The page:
By Sherrie Li
By Falling James
By Amanda Lewis
By Amy Nicholson
By Amy Nicholson
By Jennifer Swann
By Scott Foundas
By Sherrie Li
When we first met, you gave me your top five movies. Would you like to revise that list?
I can tell you now. This got picked up on from that L.A. Weekly piece for the next five years, those top three in particular: Taxi Driver, Blow Out and Rio Bravo. I’ve changed. I know I was cagey about it before, but my favorite movie of all time is The Good, the Bad and the Ugly. That’s the best movie ever made. I can’t even imagine myself doing better; that’s how much I love it. I would also throw His Girl Friday in there. The fifth will always be however I feel at the moment. So I’ll throw in Carrie, give De Palma a shout-out.
What have you liked recently?
One of the best movies this year is Observe and Report. That’s a real movie. Somebody said it’s Seth Rogen’s Punch-Drunk Love. Well, fuck Punch-Drunk Love, it’s Taxi Driver. That’s fucking Travis Bickle. I find it hard to believe there’s going to be another moment as cathartic as him shooting the flasher. I was a big fan of Jane Campion’s Bright Star, I think it’s her best movie. I got caught up in the seriousness of the poetry, and I don’t mind the chaste stuff.
Your movies are pretty chaste, too.
Moving right along, I know that unlike many directors, you read a lot of film criticism.
Film criticism is in a strange place. Talk about 17 years later! I could never have imagined that print film reviewing would be dying. It’s unfathomable to me. I don’t like reading film criticism on a laptop. I like holding it in my hand.
You’re a geezer, Quentin.
Exactly. It seems to me from reading a lot of the film criticism that came out of Cannes this year, the few print critics who are left writing are so busy combatting these Internet bozos that there’s a new formulism, a new self-seriousness among remaining critics, to prove they’re professionals. Even some of the younger critics who are still writing in print — well, they’re not that young — are coming across like young fogies. There are some good online critics, but then there’s these fanboy types: “Ooh, this sucks balls.” It’s a little bit like ’78, ’79, ’80, where exuberance in filmmaking is not getting its due anymore. For example, The Blues Brothers never got any respect. Now it truly is beloved, as it goddamn well should be. I mean, it’s sad to think of what happened to John Landis after An American Werewolf in London, but in those two movies, he was the first fanboy director making movies out of his head.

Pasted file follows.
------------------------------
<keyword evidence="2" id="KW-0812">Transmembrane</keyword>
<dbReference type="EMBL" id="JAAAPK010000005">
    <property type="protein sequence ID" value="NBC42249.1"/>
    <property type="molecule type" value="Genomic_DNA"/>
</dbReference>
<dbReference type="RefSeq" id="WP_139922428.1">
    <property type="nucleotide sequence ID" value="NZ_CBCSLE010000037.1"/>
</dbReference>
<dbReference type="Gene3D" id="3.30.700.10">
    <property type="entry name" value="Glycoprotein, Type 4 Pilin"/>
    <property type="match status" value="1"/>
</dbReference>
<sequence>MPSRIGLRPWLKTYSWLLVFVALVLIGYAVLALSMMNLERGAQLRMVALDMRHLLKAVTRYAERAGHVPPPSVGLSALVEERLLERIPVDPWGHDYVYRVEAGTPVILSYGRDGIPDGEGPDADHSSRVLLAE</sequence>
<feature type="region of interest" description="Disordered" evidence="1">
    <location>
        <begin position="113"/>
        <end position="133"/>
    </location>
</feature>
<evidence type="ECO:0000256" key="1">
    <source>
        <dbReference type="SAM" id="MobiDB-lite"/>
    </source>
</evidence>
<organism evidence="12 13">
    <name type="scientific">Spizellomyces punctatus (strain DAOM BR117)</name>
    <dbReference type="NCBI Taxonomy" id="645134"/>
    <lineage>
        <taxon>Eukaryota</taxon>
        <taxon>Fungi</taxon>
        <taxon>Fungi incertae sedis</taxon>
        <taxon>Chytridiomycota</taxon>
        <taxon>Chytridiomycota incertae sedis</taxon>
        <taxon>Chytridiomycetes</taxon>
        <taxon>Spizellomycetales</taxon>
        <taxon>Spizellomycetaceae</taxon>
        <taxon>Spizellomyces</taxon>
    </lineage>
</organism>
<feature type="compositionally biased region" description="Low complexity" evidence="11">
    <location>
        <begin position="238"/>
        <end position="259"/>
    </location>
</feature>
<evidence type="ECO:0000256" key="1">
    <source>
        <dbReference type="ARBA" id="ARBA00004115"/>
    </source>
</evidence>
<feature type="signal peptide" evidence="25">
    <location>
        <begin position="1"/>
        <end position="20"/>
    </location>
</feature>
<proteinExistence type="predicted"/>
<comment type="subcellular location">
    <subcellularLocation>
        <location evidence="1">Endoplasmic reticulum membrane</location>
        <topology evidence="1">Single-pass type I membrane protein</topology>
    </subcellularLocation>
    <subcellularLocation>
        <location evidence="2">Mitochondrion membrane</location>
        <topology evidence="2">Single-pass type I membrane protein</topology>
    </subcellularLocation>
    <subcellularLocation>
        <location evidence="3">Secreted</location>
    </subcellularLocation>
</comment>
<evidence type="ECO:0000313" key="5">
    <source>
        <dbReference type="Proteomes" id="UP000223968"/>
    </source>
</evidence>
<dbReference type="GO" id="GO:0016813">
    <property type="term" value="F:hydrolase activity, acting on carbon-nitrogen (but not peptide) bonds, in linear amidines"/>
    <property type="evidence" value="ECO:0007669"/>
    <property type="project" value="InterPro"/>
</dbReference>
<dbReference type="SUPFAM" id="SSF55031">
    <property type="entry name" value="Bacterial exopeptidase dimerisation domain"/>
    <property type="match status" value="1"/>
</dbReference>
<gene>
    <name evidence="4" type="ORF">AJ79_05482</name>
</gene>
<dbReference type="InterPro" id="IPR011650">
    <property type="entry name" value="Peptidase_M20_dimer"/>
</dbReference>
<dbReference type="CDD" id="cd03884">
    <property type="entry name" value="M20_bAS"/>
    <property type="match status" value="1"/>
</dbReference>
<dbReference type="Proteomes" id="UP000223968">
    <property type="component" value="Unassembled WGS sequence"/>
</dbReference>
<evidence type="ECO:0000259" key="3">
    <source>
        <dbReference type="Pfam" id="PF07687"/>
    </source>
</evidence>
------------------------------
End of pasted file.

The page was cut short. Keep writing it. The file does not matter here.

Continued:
I feel very lucky to live the life of an artist in this town, in this industry. I have no intention of ever being a director for hire. I just started guiding myself as things have gone on. One of the huge lessons I learned is that these writer-directors come out, and their films are idiosyncratic; they have a special voice and those first two movies are like that. But it’s hard work to go back to a blank page, to start from scratch every single, solitary time and make a great movie every time. There are exceptions. Woody Allen is one of them.
Not necessarily for the better.
I think he’s in a renaissance, except for Melinda and Melinda. I loved Anything Else. But it’s much easier [for a director] to ask, “What scripts are out there?” Either they buy it and rewrite it or they work with a writer. And they get more movies made. That’s all well and good, but cut to 10 years down the pike, and all of a sudden they don’t have that voice anymore. They’re sucking dick for the Man. I’m not interested in just doing a job or working with this actor just to work with them. I learned something after I did Jackie Brown — and don’t get me wrong, I love Jackie Brown. But when it was all over — even when I was making it — the fact that it was just a little bit once removed made me a little bit disconnected from it. That’s why I haven’t done another adaptation. I want to naturally fall into the next thing that’s going to turn me on.
Do you feel pressure to work more often?
No. I mean, I don’t want another six-year gap like what happened between Jackie Brown and Kill Bill. I make a movie every year and a half, two years. When I finish, I take six months off, doing nothing, and that’s great. But you can live life while you’re writing. It’s a fun life actually, ’cause I’m working and committed and passionate, but I go out and see friends. When I’m making a movie, the world goes away and I’m on Mount Everest. Obama’s president? Who cares? I’m making my movie.
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